When it comes to the popular R&B artists out of Canada, Toronto’s Milosh may not be high on the popularity radar however with his vocal abilities he should not be left of the most talented list.
Monday night I found myself – Only Black Kid – in 9:30 Club with a largely white audience as Milosh’s R&B musical project, Rhye, made their way to Washington D.C. in part of their three-country tour.
A visual that Rhye keep mysterious throughout the show, the group opened up their set performing an interpolation of debut LP record “3 Days.” Forcing the music out in front of the six-piece band’s physical presence, Rhye hid behind a gloomy purple lighted shadow, that remained dark during the group’s hour-long setlist.
Rhye’s setlist included a balance of slow-tempo records – “Major Minor Love,” “Stay Safe” and “Waste” – that allowed couples to get mushy and be romantic in the packed crowd, and with a few key upbeat records – “Open” and “Last Dance.- the band provided the ambience for patrons to hold hands and dance the night away.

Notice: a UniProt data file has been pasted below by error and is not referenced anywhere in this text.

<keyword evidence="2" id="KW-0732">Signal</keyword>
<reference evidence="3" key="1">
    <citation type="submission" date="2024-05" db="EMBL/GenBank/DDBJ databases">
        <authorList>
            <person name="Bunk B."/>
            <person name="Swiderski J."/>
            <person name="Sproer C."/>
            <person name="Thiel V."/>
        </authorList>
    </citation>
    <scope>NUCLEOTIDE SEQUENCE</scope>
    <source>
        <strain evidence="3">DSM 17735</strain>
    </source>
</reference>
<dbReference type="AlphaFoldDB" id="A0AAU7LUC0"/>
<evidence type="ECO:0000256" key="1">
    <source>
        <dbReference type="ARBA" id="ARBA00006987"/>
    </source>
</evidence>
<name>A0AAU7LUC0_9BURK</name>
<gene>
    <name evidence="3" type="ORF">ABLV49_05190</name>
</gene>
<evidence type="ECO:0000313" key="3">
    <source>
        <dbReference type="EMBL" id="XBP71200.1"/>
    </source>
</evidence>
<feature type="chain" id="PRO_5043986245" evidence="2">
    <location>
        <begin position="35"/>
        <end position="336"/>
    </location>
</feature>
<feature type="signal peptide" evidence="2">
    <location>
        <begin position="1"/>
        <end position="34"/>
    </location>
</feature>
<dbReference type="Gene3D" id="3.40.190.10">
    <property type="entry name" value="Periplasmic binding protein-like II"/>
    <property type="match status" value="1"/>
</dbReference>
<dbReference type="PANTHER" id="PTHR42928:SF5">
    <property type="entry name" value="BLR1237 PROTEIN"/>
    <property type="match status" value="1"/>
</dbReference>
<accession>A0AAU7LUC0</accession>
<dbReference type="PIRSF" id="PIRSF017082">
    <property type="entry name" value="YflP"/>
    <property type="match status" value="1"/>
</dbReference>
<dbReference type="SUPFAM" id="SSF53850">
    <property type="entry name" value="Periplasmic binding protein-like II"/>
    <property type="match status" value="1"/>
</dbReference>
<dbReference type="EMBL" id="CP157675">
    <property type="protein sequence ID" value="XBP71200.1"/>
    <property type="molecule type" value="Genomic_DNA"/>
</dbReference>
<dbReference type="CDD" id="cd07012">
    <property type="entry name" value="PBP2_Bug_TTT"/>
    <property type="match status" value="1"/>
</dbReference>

Milosh’s vocal ability was at peak during Rhye’s acoustic guitar performance of “Song For You.” With the band giving Milosh space to shine, one could hear the surge of emotion in the singer’s voice, resembling an energy and sound to Sade’s “Love Deluxe.”
The balance of uptempo and slow-tempo records allowed Rhye to keep control of the audience, however Milosh’s subtle acknowledgment of the crowd made the show very impersonal; hearing only from Milosh when he requested for two photographers to stop their conversation in the photo pit and when he gave a very bland story of the last time he performed in the city and how it was cold outside midwinter.
While we should not attempt to box ideas into a single category, and rather enjoy them at face value, it is difficult not to consider the majority of what Rhye was performing as soft rock. At times, paying no homage to the general conscious of the R&B genre and its originators, Rhye’s sound during cuts from their latest album “Blood” lacked substance, and exemplified an artist attempting to remain safe while gentrifying sexy soulful singing and a strong backbeat to fit a fanbase moved by internet-driven trends. An artist attempting to recreate black music for people who shop at Whole Foods.